Study: Telephony Costs Inhibiting Latin American Growth

A recent study of Latin American Internet access
providers found that telephone charges are the biggest obstacle on the road to increased Internet usage in that part of the world.

The study from International Data
(IDC) was based on interviews with Internet Service Providers (ISPs), telecommunication service providers, and cable operators in Argentina, Brazil, Chile, Colombia, Mexico, and Venezuela. IDC said the players in these countries handle 40% of the accounts in the Latin American market or approximately 1.2 million Internet users.

Those Internet access providers surveyed said they will spend up to US$6.3 million each on technology in 1998, a combined investment of more than US$390 million, according to IDC. Personal Internet usage accounts for an estimated 60% of all Internet access in Latin America, the study revealed.

Prohibitive telephone charges, however, have a significant impact on the typical Latin American Web user. The average American Netizen usually makes just one payment to an ISP for Net access, while the Latin American user must pay for ISP connectivity and per-minute charges to local phone companies for every minute they are online, according to IDC.

“Despite a heterogeneous nature of the regional market, basic telephony costs remain the single largest inhibitor to greater growth in Internet usage in Latin America,” said Annika Alford, research manager, IDC Latin America.

“These per-minute costs have allowed cable Internet access pushers in the regions to position themselves as low-cost alternatives to traditional analog dial-up access,” added Alford.

Since cable operators can offer users potentially higher bandwidth and
price advantages, interest in cable Internet access is growing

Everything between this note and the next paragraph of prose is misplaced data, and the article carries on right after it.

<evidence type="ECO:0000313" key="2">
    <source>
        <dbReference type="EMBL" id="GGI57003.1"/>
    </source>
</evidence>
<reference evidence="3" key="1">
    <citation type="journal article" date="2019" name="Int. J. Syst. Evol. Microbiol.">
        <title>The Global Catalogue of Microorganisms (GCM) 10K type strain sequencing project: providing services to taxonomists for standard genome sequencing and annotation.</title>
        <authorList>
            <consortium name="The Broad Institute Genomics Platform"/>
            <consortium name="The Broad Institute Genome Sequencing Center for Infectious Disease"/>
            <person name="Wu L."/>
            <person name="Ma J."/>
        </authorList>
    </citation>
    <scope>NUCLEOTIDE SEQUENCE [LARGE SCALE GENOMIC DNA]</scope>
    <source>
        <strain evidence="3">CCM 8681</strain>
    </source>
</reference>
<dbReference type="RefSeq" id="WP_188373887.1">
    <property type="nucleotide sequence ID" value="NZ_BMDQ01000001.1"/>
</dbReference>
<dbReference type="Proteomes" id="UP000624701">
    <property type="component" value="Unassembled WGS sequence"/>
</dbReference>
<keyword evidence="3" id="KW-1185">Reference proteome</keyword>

significantly in Latin America, IDC said. The seven surveyed cable operators in the region predicted cable account growth would represent the greatest increase of all the access types, accounting for a 504% surge for the year.

The IDC study also reported that Brazil had the strongest consumer market with approximately 79% of all accounts in the home, while Mexico represented the lowest consumer penetration with only 29% of total accounts from the home.

Other findings include:

  • Latin American Internet access providers typically had two links to the Internet backbone in the United States
  • One-third of those surveyed used MCI for their connections to the
    backbone in the U.S.
  • Sprint was the second preferred link with 26% of the sample
  • Leading providers of domestic connections to the Internet backbone were Embratel, Avantel, and ImpSat.

Overall, surveyed access providers were optimistic about growth in 1999, the study said. The group forecasted a 90% increase in the total number of accounts they will service next year. Dial-up accounts are forecasted to grow 87% in 1999, and dedicated accounts are expected to increase 124%.

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